The reason these particular titles were selected for release in surround sound is unclear. However, it is possible, even probable, that the master tapes for the three mid-sixties albums were in such poor condition that Sony had no other choice than to go all the way back to the original four-track studio tapes and remix for stereo. Because Sony was forced to remix for stereo, it was easier and more cost effective to also release those titles in 5.1 surround sound. As Roger Ford points out, “The surround treatment was apparently determined more by force of circumstance than by consideration of which would benefit most.” Roger goes on to point out the crazy consequences of this method of selection, “The result of this expediency is that the one-man-and-his-guitar “Another Side” got a surround mix while “Highway 61”, with its full electric band, didn’t.” (www.rdf.pwp.blueyonder.co.uk). “Blood On The Tracks” was almost certainly selected for 5.1 surround because of its classic status. The reasons for remixing “Slow Train Coming” and, even more so, “Love And Theft” are more difficult to fathom.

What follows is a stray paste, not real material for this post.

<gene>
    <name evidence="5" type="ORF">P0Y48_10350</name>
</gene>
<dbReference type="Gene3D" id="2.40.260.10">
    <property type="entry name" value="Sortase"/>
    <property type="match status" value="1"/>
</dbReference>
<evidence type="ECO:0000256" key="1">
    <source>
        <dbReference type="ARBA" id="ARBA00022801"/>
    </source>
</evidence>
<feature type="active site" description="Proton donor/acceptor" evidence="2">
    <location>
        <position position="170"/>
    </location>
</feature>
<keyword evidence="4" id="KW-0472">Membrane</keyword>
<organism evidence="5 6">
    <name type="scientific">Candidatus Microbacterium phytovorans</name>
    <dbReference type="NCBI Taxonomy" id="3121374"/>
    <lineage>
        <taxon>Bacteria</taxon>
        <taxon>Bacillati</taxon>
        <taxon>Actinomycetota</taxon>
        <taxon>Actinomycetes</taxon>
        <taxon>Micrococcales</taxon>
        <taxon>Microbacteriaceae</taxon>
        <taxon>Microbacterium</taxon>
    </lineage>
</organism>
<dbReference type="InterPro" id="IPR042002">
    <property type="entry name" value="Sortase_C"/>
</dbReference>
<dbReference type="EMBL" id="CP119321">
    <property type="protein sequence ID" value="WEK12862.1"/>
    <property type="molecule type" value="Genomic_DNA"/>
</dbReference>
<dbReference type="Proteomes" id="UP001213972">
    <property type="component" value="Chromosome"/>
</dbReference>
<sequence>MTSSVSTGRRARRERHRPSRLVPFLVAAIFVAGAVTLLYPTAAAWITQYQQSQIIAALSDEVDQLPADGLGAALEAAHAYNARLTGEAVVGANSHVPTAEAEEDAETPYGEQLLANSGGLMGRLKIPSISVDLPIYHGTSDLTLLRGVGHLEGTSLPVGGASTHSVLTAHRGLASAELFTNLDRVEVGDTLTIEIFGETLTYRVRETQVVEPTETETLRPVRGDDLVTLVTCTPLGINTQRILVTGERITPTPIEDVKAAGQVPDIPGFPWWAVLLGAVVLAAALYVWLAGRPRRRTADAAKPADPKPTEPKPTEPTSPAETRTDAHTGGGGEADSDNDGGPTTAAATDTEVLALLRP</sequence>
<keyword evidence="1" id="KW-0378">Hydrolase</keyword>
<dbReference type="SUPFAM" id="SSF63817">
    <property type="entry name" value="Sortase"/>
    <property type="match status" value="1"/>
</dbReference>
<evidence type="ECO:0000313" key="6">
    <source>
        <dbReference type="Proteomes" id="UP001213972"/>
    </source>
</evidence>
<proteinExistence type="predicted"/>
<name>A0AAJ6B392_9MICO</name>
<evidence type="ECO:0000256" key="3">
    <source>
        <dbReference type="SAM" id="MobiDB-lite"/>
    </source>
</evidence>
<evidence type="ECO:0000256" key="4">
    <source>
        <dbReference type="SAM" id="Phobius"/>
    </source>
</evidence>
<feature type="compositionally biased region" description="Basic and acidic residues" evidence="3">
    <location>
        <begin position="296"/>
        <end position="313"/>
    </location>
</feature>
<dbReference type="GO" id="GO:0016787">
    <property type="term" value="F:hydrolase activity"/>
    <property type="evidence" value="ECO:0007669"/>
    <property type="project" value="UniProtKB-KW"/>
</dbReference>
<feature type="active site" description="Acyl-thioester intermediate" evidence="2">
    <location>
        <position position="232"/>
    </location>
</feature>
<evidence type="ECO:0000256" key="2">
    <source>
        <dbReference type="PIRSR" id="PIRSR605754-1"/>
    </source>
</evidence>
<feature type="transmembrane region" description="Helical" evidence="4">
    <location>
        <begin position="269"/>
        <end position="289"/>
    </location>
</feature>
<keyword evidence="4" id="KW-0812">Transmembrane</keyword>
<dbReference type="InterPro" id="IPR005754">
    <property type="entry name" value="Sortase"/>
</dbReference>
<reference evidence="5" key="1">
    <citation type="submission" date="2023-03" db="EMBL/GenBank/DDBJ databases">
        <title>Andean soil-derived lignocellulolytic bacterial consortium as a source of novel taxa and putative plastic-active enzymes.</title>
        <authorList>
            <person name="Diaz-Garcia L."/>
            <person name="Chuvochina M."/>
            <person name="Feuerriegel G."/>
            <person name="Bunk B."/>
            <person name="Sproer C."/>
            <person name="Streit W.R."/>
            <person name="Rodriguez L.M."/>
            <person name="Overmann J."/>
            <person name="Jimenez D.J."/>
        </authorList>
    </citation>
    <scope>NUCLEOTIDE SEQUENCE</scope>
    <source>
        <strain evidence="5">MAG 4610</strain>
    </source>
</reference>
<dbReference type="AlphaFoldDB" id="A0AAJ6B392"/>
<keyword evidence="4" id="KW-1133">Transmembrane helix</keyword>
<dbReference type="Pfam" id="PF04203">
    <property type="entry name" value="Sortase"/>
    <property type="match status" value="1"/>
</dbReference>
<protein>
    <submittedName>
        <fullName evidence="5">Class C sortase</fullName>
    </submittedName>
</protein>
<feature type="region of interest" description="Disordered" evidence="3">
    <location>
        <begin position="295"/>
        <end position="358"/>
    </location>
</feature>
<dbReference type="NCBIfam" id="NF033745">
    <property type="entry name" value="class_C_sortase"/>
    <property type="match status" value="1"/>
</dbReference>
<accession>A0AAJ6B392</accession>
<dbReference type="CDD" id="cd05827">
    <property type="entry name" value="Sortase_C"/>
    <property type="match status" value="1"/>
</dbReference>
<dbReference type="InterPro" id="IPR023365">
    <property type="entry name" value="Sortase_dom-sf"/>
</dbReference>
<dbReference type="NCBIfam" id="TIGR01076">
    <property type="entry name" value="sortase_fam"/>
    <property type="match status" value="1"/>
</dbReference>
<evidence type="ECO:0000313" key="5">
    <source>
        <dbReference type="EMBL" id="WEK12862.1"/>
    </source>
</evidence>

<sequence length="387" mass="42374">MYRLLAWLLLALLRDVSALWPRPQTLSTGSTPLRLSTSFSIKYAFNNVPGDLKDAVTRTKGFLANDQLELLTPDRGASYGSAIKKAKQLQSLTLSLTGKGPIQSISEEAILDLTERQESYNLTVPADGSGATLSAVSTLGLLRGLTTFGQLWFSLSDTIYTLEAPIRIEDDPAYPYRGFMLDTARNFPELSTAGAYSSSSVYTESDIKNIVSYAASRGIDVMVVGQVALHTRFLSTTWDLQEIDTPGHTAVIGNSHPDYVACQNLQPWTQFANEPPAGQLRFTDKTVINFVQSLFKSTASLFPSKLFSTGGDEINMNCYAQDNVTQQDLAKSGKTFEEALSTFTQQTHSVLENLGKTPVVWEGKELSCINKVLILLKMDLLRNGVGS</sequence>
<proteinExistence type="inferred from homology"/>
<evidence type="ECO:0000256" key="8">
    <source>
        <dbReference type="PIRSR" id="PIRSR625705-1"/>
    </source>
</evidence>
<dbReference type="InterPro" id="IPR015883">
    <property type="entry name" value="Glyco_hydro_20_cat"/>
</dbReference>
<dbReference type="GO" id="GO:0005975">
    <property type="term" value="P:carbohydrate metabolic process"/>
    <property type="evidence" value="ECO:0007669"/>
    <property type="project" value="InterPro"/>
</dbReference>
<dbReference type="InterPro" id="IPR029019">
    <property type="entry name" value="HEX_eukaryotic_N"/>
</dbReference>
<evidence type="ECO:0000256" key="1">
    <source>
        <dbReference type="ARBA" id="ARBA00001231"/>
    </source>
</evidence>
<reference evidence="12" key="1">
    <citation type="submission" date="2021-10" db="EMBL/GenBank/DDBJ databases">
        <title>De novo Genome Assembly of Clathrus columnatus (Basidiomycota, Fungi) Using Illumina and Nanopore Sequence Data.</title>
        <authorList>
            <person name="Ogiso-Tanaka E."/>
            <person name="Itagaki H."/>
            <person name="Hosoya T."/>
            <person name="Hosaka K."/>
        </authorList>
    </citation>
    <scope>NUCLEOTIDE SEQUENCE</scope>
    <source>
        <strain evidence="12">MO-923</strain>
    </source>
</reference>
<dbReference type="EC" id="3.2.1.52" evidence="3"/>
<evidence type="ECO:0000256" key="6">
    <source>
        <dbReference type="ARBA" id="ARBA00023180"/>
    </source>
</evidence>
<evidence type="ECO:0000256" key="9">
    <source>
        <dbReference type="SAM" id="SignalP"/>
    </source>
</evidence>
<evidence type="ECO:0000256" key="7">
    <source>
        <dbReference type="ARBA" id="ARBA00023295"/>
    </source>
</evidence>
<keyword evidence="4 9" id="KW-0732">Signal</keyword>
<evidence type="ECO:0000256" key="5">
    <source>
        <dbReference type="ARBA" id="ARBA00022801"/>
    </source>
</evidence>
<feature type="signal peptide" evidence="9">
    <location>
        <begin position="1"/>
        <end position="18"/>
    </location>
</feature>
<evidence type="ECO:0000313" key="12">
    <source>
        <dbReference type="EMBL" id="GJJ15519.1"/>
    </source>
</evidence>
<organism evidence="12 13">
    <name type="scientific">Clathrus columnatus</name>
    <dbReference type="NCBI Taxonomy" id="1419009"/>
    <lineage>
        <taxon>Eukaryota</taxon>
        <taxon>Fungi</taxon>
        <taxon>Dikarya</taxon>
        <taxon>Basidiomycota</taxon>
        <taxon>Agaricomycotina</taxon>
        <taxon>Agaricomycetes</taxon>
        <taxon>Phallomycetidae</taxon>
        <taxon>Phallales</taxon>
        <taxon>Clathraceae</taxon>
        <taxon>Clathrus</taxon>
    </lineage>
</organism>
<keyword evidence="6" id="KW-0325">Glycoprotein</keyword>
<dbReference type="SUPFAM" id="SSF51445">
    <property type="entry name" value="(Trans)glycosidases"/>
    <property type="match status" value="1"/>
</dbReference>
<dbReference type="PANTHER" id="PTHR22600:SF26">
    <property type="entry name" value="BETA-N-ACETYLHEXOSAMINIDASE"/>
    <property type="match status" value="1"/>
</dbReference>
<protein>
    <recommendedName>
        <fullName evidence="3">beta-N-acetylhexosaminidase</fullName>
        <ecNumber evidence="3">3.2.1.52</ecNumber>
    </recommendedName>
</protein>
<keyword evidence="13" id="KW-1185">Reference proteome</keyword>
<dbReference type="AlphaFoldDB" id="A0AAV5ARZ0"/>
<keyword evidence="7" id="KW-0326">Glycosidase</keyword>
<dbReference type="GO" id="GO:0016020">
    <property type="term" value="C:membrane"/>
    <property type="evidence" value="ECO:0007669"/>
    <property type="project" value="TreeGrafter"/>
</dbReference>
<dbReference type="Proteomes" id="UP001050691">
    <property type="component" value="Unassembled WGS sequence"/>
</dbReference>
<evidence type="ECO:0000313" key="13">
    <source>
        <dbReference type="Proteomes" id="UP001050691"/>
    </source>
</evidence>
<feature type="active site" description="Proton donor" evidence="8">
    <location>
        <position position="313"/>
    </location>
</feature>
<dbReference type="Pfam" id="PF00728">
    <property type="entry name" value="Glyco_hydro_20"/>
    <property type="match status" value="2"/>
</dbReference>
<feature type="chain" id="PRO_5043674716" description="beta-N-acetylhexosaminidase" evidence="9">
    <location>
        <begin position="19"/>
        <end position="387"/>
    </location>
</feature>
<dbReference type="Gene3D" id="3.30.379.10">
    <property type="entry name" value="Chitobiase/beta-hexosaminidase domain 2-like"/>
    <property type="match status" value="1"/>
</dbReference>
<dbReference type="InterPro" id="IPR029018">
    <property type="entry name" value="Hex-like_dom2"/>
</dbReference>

Since the 2003 SACD releases, Sony has revisited and re-mastered “Bob Dylan” and “The Times They Are a-Changin’” in 2005, and “New Morning”, “Before The Flood”, “The Basement Tapes” and “Dylan And The Dead” in 2009. Even more recently (2010), the first eight albums have been released as part of “Bob Dylan: The Original Mono Recordings”. This eight-album set is currently available both on CD and on vinyl LP.